United States District Court, E.D. Oklahoma
OPINION AND ORDER
P. SHREDER, UNITED STATES MAGISTRATE JUDGE.
claimant Wilene Denise Bolding requests judicial review of a
denial of benefits by the Commissioner of the Social Security
Administration pursuant to 42 U.S.C. § 405(g). She
appeals the Commissioner's decision and asserts that the
Administrative Law Judge (“ALJ”) erred in
determining she was not disabled. For the reasons discussed
below, the Commissioner's decision is hereby REVERSED and
REMANDED to the ALJ for further proceedings.
Security Law and Standard of Review
under the Social Security Act is defined as the
“inability to engage in any substantial gainful
activity by reason of any medically determinable physical or
mental impairment[.]” 42 U.S.C. § 423(d)(1)(A). A
claimant is disabled under the Social Security Act
“only if h[er] physical or mental impairment or
impairments are of such severity that [s]he is not only
unable to do h[er] previous work but cannot, considering
h[er] age, education, and work experience, engage in any
other kind of substantial gainful work which exists in the
national economy[.]” Id. § 423 (d)(2)(A).
Social security regulations implement a five-step sequential
process to evaluate a disability claim. See 20
C.F.R. §§ 404.1520, 416.920.
405(g) limits the scope of judicial review of the
Commissioner's decision to two inquiries: whether the
decision was supported by substantial evidence and whether
correct legal standards were applied. See Hawkins v.
Chater, 113 F.3d 1162, 1164 (10th Cir. 1997).
Substantial evidence is “more than a mere scintilla. It
means such relevant evidence as a reasonable mind might
accept as adequate to support a conclusion.”
Richardson v. Perales, 402 U.S. 389, 401 (1971),
quoting Consolidated Edison Co. v. NLRB, 305 U.S.
197, 229 (1938). See also Clifton v. Chater, 79 F.3d
1007, 1009 (10th Cir. 1996). The Court may not reweigh the
evidence or substitute its discretion for the
Commissioner's. See Casias v. Secretary of Health
& Human Services, 933 F.2d 799, 800 (10th Cir.
1991). But the Court must review the record as a whole, and
“[t]he substantiality of the evidence must take into
account whatever in the record fairly detracts from its
weight.” Universal Camera Corp. v. NLRB, 340
U.S. 474, 488 (1951); see also Casias, 933 F.2d at
claimant was born December 14, 1966, and was forty-six years
old at the time of the administrative hearing (Tr. 45, 132).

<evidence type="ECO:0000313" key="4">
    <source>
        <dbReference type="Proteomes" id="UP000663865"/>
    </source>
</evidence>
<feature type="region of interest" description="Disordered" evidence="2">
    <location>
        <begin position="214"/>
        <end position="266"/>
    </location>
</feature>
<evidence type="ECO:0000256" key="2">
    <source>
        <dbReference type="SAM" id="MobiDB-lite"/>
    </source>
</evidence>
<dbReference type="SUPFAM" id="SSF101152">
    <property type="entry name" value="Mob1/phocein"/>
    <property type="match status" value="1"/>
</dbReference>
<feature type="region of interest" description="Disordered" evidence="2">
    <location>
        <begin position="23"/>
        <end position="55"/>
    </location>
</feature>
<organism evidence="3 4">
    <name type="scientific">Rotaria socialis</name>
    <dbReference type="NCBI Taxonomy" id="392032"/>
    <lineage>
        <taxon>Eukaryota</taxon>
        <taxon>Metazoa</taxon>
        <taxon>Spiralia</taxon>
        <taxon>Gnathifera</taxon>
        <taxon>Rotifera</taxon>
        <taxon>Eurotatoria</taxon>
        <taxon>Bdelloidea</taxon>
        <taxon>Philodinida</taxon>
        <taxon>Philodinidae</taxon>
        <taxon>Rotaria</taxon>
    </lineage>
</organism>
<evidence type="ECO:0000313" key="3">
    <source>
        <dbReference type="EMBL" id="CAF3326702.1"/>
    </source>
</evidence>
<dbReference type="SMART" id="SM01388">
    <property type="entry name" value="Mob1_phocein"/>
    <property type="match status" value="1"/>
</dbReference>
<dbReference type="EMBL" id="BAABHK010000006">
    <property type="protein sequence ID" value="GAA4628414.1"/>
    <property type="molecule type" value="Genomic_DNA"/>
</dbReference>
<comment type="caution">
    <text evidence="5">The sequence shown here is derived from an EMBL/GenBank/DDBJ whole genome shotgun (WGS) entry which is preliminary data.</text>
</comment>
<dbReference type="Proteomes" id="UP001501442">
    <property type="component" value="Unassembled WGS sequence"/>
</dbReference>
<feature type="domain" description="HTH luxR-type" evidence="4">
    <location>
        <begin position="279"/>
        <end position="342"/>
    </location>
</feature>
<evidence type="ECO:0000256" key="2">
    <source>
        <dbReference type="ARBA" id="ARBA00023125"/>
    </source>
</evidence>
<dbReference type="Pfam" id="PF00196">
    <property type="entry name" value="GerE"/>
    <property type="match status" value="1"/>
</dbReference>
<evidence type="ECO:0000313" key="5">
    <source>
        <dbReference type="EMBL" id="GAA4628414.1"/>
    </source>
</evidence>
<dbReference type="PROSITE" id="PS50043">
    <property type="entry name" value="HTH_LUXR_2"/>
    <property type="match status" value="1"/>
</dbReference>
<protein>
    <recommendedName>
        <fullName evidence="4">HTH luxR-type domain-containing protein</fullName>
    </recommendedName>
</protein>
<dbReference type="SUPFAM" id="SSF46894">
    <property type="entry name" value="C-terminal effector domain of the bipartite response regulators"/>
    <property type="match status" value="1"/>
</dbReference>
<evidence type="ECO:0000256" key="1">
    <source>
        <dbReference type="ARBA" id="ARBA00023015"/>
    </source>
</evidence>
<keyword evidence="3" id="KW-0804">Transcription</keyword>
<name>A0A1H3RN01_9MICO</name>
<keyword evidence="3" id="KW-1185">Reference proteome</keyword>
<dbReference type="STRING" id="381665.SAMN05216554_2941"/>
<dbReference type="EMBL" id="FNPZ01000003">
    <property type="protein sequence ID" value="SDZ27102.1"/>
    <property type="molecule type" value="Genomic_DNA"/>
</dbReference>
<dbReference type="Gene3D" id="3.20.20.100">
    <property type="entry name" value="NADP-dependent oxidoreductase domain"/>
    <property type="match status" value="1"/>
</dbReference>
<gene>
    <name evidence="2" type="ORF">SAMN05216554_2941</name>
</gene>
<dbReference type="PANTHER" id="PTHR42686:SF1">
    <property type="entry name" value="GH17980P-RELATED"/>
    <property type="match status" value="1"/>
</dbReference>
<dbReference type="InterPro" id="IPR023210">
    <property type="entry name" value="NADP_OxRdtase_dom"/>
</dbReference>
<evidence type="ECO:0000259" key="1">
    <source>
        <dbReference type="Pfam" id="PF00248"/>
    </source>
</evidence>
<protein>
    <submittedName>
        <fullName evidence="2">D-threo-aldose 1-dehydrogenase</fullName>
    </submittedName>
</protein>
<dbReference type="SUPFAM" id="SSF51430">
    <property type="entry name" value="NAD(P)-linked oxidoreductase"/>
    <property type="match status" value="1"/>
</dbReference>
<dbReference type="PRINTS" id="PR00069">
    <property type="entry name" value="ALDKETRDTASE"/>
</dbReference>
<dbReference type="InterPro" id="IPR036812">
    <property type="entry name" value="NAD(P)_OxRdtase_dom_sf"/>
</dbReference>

She completed twelfth grade, and has worked as a beautician
and companion (Tr. 63, 179). The claimant alleges inability
to work since June 1, 2005, due to bipolar disorder,
depression, anxiety, high blood pressure, and arthritis (Tr.
April 26, 2012, the claimant applied for disability insurance
benefits under Title II of the Social Security Act, 42 U.S.C.
§§ 401-434, and for supplemental benefits under
Title XVI of the Social Security Act, 42 U.S.C. §§
1381-85. The applications were denied. ALJ J. Frederick
Gatzke conducted an administrative hearing and determined
that the claimant was not disabled in a written opinion dated
March 20, 2014 (Tr. 24-36). The Appeals Council denied
review, so the ALJ's written opinion is the
Commissioner's final decision for purposes of this
appeal. See 20 C.F.R. §§ 404.981,
of the Administrative Law Judge
made his decision at steps four and five of the sequential
evaluation. He found that the claimant had the residual
functional capacity (RFC) to perform light work as defined in
20 C.F.R. §§ 404.1567(b) and 416.967(b), except
that she could not climb ropes, ladders, or scaffolds.
Additionally, he determined that she retained the ability to
perform detailed, non-complex tasks, but should have only
incidental contact with the public (Tr. 29). The ALJ then
concluded that the claimant was not disabled because she had
the RFC to perform her past work as a companion.
Alternatively, he found that the claimant was not disabled
because she could perform the jobs of garment bagger and
price marker (Tr. 34-35).
claimant contends that the ALJ erred: (i) by failing to
properly weigh the findings of consultative examiner, Dr.
Shalom Palacio-Holmon, and (ii) by failing to properly
evaluate her subjective symptoms. Because the ALJ does appear
to have ignored probative evidence regarding the
claimant's impairments, the decision of the Commissioner
must be reversed.
determined that the claimant had the severe impairments of
fibromyalgia, hypertension, obesity, bipolar disorder,
generalized anxiety disorder, and major depressive disorder
(Tr. 26). The relevant medical evidence demonstrates that the
claimant received regular medication management (largely only
pharmacological management) at Mental Health Services Durant
(Tr. 281-343). Treatment notes reflect the claimant sometimes
had difficulty sleeping, but that she also took a trip to
California in 2011 to stay with a friend for five days (Tr.
287). In April 2012, the claimant reported continued
stressors and the notes indicated that the claimant's
mood was fair ...